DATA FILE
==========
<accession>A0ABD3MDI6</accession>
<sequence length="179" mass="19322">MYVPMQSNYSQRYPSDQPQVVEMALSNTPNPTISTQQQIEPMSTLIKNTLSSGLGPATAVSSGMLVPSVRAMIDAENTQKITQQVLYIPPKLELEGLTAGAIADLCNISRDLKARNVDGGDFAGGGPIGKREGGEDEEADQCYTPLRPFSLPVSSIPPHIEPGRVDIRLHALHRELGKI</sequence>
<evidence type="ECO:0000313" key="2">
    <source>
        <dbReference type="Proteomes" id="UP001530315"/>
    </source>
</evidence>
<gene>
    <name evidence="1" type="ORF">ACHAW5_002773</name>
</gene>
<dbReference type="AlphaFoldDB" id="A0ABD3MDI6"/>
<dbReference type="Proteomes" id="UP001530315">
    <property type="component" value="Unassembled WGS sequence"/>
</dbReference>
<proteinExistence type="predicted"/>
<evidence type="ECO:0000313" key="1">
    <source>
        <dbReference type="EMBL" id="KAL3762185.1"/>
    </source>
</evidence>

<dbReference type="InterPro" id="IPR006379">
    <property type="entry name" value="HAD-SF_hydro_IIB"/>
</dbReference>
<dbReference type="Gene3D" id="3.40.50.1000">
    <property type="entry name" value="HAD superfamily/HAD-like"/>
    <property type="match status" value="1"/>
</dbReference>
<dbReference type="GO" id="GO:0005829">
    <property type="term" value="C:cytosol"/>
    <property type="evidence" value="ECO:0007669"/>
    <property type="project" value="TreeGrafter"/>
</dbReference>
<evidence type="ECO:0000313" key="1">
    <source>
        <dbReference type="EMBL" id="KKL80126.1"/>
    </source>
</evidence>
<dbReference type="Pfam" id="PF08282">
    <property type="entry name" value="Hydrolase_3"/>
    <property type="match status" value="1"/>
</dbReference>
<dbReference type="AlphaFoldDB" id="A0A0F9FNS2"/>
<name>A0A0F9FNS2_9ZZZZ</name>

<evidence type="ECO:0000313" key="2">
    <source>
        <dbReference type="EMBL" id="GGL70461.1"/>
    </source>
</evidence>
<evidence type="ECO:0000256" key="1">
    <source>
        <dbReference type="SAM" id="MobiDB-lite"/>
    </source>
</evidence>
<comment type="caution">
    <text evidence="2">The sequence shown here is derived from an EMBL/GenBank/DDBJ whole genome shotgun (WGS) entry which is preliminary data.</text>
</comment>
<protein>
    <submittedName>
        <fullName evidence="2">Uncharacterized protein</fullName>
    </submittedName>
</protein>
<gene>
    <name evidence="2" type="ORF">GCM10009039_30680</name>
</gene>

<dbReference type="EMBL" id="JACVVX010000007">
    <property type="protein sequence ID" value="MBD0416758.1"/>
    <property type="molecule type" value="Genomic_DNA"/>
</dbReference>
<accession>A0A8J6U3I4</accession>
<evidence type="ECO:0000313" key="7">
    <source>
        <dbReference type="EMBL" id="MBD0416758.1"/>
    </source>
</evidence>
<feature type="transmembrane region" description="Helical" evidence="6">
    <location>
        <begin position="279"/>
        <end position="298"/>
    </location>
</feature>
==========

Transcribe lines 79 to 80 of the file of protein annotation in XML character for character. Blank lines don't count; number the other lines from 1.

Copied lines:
    </location>
</feature>